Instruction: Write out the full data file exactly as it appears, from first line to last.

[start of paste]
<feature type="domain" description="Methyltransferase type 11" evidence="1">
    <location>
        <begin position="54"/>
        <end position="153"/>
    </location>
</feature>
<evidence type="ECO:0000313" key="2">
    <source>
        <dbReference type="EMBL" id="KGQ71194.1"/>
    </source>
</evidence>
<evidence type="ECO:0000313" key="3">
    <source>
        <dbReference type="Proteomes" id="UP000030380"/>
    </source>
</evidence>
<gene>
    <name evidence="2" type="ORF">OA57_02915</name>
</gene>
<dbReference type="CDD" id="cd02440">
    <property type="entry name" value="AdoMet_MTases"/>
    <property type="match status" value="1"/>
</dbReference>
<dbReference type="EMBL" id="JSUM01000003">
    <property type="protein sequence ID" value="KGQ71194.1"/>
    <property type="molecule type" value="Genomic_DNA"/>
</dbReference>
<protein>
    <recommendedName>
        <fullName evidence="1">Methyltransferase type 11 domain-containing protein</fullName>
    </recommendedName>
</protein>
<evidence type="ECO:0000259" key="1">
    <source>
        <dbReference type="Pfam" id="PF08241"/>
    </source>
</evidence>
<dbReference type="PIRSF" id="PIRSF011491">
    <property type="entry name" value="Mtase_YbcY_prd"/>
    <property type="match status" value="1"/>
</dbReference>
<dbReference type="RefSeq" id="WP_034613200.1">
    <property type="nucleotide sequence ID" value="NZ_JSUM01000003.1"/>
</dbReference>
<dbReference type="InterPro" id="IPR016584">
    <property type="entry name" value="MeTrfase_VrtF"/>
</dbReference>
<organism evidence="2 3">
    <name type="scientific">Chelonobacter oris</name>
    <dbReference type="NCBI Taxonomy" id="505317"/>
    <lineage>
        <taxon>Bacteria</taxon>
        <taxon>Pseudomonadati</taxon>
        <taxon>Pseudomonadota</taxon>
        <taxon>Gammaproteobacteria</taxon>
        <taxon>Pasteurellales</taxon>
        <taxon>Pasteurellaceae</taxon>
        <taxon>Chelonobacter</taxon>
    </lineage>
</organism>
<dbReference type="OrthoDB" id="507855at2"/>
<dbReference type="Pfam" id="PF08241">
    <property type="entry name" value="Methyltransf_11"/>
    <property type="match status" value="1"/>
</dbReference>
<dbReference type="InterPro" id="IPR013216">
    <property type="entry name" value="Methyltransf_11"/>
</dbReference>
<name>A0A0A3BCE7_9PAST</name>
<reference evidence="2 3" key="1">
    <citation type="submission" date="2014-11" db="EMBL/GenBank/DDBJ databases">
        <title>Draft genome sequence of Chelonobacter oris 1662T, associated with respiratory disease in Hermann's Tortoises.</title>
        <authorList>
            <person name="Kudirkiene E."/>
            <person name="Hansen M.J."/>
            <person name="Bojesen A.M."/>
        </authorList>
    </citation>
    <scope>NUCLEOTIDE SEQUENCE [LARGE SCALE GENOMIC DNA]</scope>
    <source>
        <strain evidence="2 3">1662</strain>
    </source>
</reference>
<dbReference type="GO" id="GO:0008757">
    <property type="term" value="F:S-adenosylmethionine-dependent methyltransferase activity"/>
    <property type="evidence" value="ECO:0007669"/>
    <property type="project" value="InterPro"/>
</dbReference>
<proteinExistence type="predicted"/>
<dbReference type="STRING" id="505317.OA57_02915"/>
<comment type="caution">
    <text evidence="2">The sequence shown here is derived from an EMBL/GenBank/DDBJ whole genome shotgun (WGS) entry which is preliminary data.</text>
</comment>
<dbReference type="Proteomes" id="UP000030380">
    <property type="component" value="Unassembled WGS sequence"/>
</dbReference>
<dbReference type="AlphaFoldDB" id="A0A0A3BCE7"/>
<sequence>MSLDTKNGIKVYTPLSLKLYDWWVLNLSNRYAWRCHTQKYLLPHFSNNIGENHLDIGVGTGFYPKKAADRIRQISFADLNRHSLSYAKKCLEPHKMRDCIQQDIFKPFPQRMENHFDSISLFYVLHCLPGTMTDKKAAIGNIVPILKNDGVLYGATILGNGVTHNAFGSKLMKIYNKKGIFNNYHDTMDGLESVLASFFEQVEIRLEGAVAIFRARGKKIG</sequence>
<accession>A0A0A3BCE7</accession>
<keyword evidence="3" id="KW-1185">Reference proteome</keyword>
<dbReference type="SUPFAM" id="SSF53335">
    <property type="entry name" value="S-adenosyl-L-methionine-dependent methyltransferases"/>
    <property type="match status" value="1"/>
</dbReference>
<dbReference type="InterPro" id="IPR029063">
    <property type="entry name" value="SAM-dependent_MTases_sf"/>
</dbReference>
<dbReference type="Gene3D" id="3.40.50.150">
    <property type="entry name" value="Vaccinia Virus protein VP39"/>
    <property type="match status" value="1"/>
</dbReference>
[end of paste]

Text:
<feature type="domain" description="Methyltransferase type 11" evidence="1">
    <location>
        <begin position="54"/>
        <end position="153"/>
    </location>
</feature>
<evidence type="ECO:0000313" key="2">
    <source>
        <dbReference type="EMBL" id="KGQ71194.1"/>
    </source>
</evidence>
<evidence type="ECO:0000313" key="3">
    <source>
        <dbReference type="Proteomes" id="UP000030380"/>
    </source>
</evidence>
<gene>
    <name evidence="2" type="ORF">OA57_02915</name>
</gene>
<dbReference type="CDD" id="cd02440">
    <property type="entry name" value="AdoMet_MTases"/>
    <property type="match status" value="1"/>
</dbReference>
<dbReference type="EMBL" id="JSUM01000003">
    <property type="protein sequence ID" value="KGQ71194.1"/>
    <property type="molecule type" value="Genomic_DNA"/>
</dbReference>
<protein>
    <recommendedName>
        <fullName evidence="1">Methyltransferase type 11 domain-containing protein</fullName>
    </recommendedName>
</protein>
<evidence type="ECO:0000259" key="1">
    <source>
        <dbReference type="Pfam" id="PF08241"/>
    </source>
</evidence>
<dbReference type="PIRSF" id="PIRSF011491">
    <property type="entry name" value="Mtase_YbcY_prd"/>
    <property type="match status" value="1"/>
</dbReference>
<dbReference type="RefSeq" id="WP_034613200.1">
    <property type="nucleotide sequence ID" value="NZ_JSUM01000003.1"/>
</dbReference>
<dbReference type="InterPro" id="IPR016584">
    <property type="entry name" value="MeTrfase_VrtF"/>
</dbReference>
<organism evidence="2 3">
    <name type="scientific">Chelonobacter oris</name>
    <dbReference type="NCBI Taxonomy" id="505317"/>
    <lineage>
        <taxon>Bacteria</taxon>
        <taxon>Pseudomonadati</taxon>
        <taxon>Pseudomonadota</taxon>
        <taxon>Gammaproteobacteria</taxon>
        <taxon>Pasteurellales</taxon>
        <taxon>Pasteurellaceae</taxon>
        <taxon>Chelonobacter</taxon>
    </lineage>
</organism>
<dbReference type="OrthoDB" id="507855at2"/>
<dbReference type="Pfam" id="PF08241">
    <property type="entry name" value="Methyltransf_11"/>
    <property type="match status" value="1"/>
</dbReference>
<dbReference type="InterPro" id="IPR013216">
    <property type="entry name" value="Methyltransf_11"/>
</dbReference>
<name>A0A0A3BCE7_9PAST</name>
<reference evidence="2 3" key="1">
    <citation type="submission" date="2014-11" db="EMBL/GenBank/DDBJ databases">
        <title>Draft genome sequence of Chelonobacter oris 1662T, associated with respiratory disease in Hermann's Tortoises.</title>
        <authorList>
            <person name="Kudirkiene E."/>
            <person name="Hansen M.J."/>
            <person name="Bojesen A.M."/>
        </authorList>
    </citation>
    <scope>NUCLEOTIDE SEQUENCE [LARGE SCALE GENOMIC DNA]</scope>
    <source>
        <strain evidence="2 3">1662</strain>
    </source>
</reference>
<dbReference type="GO" id="GO:0008757">
    <property type="term" value="F:S-adenosylmethionine-dependent methyltransferase activity"/>
    <property type="evidence" value="ECO:0007669"/>
    <property type="project" value="InterPro"/>
</dbReference>
<proteinExistence type="predicted"/>
<dbReference type="STRING" id="505317.OA57_02915"/>
<comment type="caution">
    <text evidence="2">The sequence shown here is derived from an EMBL/GenBank/DDBJ whole genome shotgun (WGS) entry which is preliminary data.</text>
</comment>
<dbReference type="Proteomes" id="UP000030380">
    <property type="component" value="Unassembled WGS sequence"/>
</dbReference>
<dbReference type="AlphaFoldDB" id="A0A0A3BCE7"/>
<sequence>MSLDTKNGIKVYTPLSLKLYDWWVLNLSNRYAWRCHTQKYLLPHFSNNIGENHLDIGVGTGFYPKKAADRIRQISFADLNRHSLSYAKKCLEPHKMRDCIQQDIFKPFPQRMENHFDSISLFYVLHCLPGTMTDKKAAIGNIVPILKNDGVLYGATILGNGVTHNAFGSKLMKIYNKKGIFNNYHDTMDGLESVLASFFEQVEIRLEGAVAIFRARGKKIG</sequence>
<accession>A0A0A3BCE7</accession>
<keyword evidence="3" id="KW-1185">Reference proteome</keyword>
<dbReference type="SUPFAM" id="SSF53335">
    <property type="entry name" value="S-adenosyl-L-methionine-dependent methyltransferases"/>
    <property type="match status" value="1"/>
</dbReference>
<dbReference type="InterPro" id="IPR029063">
    <property type="entry name" value="SAM-dependent_MTases_sf"/>
</dbReference>
<dbReference type="Gene3D" id="3.40.50.150">
    <property type="entry name" value="Vaccinia Virus protein VP39"/>
    <property type="match status" value="1"/>
</dbReference>